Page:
If their campaign promises are to be believed, both Sen. John McCain and Sen. Barack Obama as president would increase government spending on a host of fronts. Those visions must be tempered by the news that the White House budget office projects the next president will inherit a… Read More
    Sales of the state’s conservation license plates have been declining for years. With introduction this spring of a sportsman license plate, revenues are apt to drop even more, widening the shortfall in funding for state parks and wildlife. Rather than relying on license plates and a tax checkoff,… Read More
    With heating oil bills rivaling many mortgage payments, winter is not far from the minds of many Maine residents despite the summer’s warmth. That concern apparently hasn’t reached Washington where many Republicans are content to hold heating assistance hostage to their agenda to allow more oil drilling. Read More
    The good news was that Paul McCartney, co-founder of the Beatles, would perform a free concert in Quebec City July 20 to mark the city’s 400th anniversary. The bad news was that Mr. McCartney’s appearance was seen by some in the province as another wave of the British… Read More
    This week, ClickBack solicits the thoughts of editorial page readers on summer vacations, flag flying and state fairs. To participate, visit www.bangordailynews.com and click on the ClickBack logo. Registration is required, but the BDN does not share information with third parties. Maine tourism promoters want… Read More
    A recent political survey has disclosed a significant and possibly disturbing gap in public attitudes toward the “values and backgrounds” of the two presumed presidential candidates. According to the latest Wall Street Journal-NBC News poll, Barack Obama held a relatively steady lead over John McCain. Read More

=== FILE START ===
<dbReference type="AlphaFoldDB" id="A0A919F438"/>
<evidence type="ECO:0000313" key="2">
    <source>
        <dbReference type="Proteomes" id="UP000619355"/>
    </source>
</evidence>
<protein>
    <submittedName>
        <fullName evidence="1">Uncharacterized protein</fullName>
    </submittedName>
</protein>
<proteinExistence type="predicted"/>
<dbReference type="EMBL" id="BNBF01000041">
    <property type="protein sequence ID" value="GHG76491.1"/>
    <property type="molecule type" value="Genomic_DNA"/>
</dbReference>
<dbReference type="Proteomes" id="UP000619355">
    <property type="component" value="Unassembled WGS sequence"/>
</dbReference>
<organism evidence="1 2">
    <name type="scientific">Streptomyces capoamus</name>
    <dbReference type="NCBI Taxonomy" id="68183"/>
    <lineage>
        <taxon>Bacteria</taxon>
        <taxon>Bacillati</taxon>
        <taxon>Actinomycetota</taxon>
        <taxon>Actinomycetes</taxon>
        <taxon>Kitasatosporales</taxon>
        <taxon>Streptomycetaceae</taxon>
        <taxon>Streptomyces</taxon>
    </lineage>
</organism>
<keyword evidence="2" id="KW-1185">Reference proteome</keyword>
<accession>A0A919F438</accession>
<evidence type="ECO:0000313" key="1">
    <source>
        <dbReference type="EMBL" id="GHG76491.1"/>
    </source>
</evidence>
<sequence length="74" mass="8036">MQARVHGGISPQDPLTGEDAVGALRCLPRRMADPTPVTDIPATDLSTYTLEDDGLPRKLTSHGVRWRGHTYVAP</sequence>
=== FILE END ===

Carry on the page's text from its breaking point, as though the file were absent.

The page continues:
Oil was $12 per barrel when Federico Pena was the nation’s energy secretary in the Clinton administration. Mr. Pena is now a co-chairman of the Obama campaign and an adviser to the candidate on energy and transportation issues. And while he doesn’t believe his advice will bring back… Read More
    Summer residents of Sutton Island have lost their special private postal service, and there may be a moral to the story. For at least 50 years, residents of the little island, one of the Cranberry Isles off the coast of Mount Desert Island, have been… Read More
    The Navy’s decision to build only two of its next generation destroyers has raised concerns about the workload at Bath Iron Works. Sustaining the yard’s skilled work force is necessary for both the Navy and the state economy. The Navy announced earlier this week that… Read More
    Congressional Democrats, including presidential candidate Sen. Barack Obama and House Speaker Nancy Pelosi, are pushing for a second economic stimulus package that would put some $50 billion of federal money into the hands of consumers. It’s a bad idea. The first stimulus package, which transferred… Read More